Statistics provide a look at marriage

Some trends are detected anecdotally, others are noted through solid numbers. Wedding and marriage trends are among them.

Take the age at which people marry.

Without numbers in front of him, Peter Kennedy, the interim director of the archdiocese’s Center for Family Life Formation, said it is clear people are getting married later in life. Many first-time marriages in the archdiocese are among people in their 30s. Decades ago, people married in their 20s or younger.

Reasons are many, he said. Cohabitation is increasingly common, delaying marriages, and divorce rates have risen, which means young people see their parents, siblings and others suffer from broken marriages and hesitate to face the same challenges, Kennedy said.

Time is a factor, he said. As specialties develop in professions, it takes longer for people to finish higher education, and many delay marriage until they get those degrees, he said. And people work more hours each week, leaving less time to meet and date people, he said.

For those choosing marriage, another more-anecdotal-than-pure-number phenomenon: Fall weddings, rather than the traditional summer, are becoming more popular. One reason could be the rising costs and summer demand for rental halls, catering, flowers and other popular aspects of a wedding, he said.

A fall wedding – still considered off-season – can make rental halls and other items easier to find and less expensive, Kennedy said. And the weather is cooler, making the ceremony and festivities more comfortable, he said.

One archdiocesan trend that is backed by the numbers: St. John Church on the Creighton University campus in Omaha annually is the site of the most weddings, dating back at least 15 years.

In 2016, 88 weddings were held at St. John, while second-place and third-place Omaha churches St. Wenceslaus and St. Vincent de Paul had 39 and 36, respectively. In 2001, 94 weddings were performed at St. John, St. Columbkille in Papillion was at 51 and St. Cecilia Cathedral and St. Margaret Mary, both in Omaha, were tied for third with 50.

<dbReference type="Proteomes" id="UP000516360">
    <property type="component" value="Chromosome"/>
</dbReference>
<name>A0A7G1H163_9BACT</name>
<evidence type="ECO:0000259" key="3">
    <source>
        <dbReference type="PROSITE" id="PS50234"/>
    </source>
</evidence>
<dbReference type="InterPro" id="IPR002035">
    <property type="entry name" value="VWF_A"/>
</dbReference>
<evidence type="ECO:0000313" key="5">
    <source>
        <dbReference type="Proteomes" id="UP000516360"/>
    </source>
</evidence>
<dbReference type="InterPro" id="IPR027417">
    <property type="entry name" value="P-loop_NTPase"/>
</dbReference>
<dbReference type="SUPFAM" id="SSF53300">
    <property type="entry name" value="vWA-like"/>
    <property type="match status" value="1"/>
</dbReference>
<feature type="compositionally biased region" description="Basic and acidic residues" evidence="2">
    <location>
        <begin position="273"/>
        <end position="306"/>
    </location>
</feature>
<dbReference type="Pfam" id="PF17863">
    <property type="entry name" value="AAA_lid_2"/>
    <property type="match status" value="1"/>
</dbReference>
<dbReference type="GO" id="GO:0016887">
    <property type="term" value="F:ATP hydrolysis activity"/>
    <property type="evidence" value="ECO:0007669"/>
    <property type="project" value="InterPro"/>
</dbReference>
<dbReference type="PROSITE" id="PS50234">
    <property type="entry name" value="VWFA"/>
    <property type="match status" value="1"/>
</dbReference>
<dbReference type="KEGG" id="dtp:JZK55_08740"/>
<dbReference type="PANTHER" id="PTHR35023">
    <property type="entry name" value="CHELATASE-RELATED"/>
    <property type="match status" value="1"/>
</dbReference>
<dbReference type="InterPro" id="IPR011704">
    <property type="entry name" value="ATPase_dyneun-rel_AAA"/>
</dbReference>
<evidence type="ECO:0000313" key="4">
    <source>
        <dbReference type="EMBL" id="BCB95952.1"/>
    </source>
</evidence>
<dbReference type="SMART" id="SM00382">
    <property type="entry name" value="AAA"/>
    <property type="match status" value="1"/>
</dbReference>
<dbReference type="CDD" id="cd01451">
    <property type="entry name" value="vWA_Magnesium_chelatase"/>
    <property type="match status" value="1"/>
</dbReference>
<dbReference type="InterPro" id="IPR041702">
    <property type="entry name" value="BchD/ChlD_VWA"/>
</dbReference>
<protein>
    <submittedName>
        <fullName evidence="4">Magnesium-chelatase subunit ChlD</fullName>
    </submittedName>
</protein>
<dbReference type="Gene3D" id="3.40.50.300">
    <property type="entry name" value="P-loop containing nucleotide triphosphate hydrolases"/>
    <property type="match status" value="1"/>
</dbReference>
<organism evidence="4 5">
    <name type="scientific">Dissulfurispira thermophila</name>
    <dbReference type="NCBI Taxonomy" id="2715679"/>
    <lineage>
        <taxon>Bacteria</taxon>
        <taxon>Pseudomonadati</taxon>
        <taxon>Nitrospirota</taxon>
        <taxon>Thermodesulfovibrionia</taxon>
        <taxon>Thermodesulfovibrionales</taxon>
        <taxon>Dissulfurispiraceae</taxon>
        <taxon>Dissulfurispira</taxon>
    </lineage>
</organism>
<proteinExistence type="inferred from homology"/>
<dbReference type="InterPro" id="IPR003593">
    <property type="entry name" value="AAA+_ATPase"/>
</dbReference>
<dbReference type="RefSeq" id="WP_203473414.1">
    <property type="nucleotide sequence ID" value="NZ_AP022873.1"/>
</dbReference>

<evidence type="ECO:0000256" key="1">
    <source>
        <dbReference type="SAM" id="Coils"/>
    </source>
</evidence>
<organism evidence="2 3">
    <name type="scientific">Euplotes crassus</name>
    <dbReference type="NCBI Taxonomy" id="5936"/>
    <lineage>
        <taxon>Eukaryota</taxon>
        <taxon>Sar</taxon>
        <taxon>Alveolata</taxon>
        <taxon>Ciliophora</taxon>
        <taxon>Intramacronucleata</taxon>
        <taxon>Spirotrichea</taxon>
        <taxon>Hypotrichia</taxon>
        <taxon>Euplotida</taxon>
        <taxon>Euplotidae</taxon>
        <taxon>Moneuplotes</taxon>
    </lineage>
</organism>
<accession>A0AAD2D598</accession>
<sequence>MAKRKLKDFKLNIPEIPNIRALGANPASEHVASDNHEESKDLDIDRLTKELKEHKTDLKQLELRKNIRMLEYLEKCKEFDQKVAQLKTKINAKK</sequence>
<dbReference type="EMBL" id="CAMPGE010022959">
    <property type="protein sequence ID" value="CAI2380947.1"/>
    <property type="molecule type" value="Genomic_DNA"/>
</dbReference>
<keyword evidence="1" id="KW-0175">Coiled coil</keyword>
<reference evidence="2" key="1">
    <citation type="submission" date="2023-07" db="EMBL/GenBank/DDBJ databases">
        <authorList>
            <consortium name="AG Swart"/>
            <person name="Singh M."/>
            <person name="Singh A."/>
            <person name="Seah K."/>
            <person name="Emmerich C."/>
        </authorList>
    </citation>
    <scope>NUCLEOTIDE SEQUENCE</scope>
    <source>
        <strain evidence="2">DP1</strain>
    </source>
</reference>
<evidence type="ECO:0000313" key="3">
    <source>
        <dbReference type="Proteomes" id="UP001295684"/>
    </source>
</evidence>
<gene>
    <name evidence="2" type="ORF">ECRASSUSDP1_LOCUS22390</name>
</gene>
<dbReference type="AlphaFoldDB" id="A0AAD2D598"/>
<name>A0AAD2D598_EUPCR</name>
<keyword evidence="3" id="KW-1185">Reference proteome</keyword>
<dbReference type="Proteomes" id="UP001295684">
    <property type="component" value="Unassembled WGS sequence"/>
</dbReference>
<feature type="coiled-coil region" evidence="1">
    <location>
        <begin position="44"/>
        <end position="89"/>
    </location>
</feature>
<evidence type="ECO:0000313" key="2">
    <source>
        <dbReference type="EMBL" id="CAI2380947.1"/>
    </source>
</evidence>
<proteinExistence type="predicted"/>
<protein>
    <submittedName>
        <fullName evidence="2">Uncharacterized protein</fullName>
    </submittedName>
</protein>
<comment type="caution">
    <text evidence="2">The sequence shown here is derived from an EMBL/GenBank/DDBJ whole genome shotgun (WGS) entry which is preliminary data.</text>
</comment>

An unfortunate trend is the drop in the number of people marrying across the country, Kennedy said. In the archdiocese, the number of Catholic weddings performed has dropped 25 percent over the last 15 years, from 1,468 in 2001 to 1,094 last year.

At the same time, the number of people in the archdiocese identifying themselves as Catholic has risen 6.6 percent, from 219,893 in 2001 to 235,584 last year.

Catholics not taking advantage of the sacrament of matrimony are missing a great deal, including a relationship strengthened by a professed commitment to one another, to accepting children and to being a living sign of the faith, Kennedy said.

Catholics not participating in the sacrament of marriage also miss the opportunity for marriage preparation in the church, Kennedy said. One study indicated that without marriage preparation, the chance of divorce increases 45 percent, he said.

People not married in the church also cannot participate in the sacraments of holy Communion and confession, opportunities that can deepen their relationship with Christ, he said.

But couples can come back to the church and the graces of the sacraments, he said, by having their marriage convalidated.

And with the sacrament of marriage, the relationship also becomes a sign of Christ’s love for his church, "an evangelical sign for the rest of the world to see," he said.

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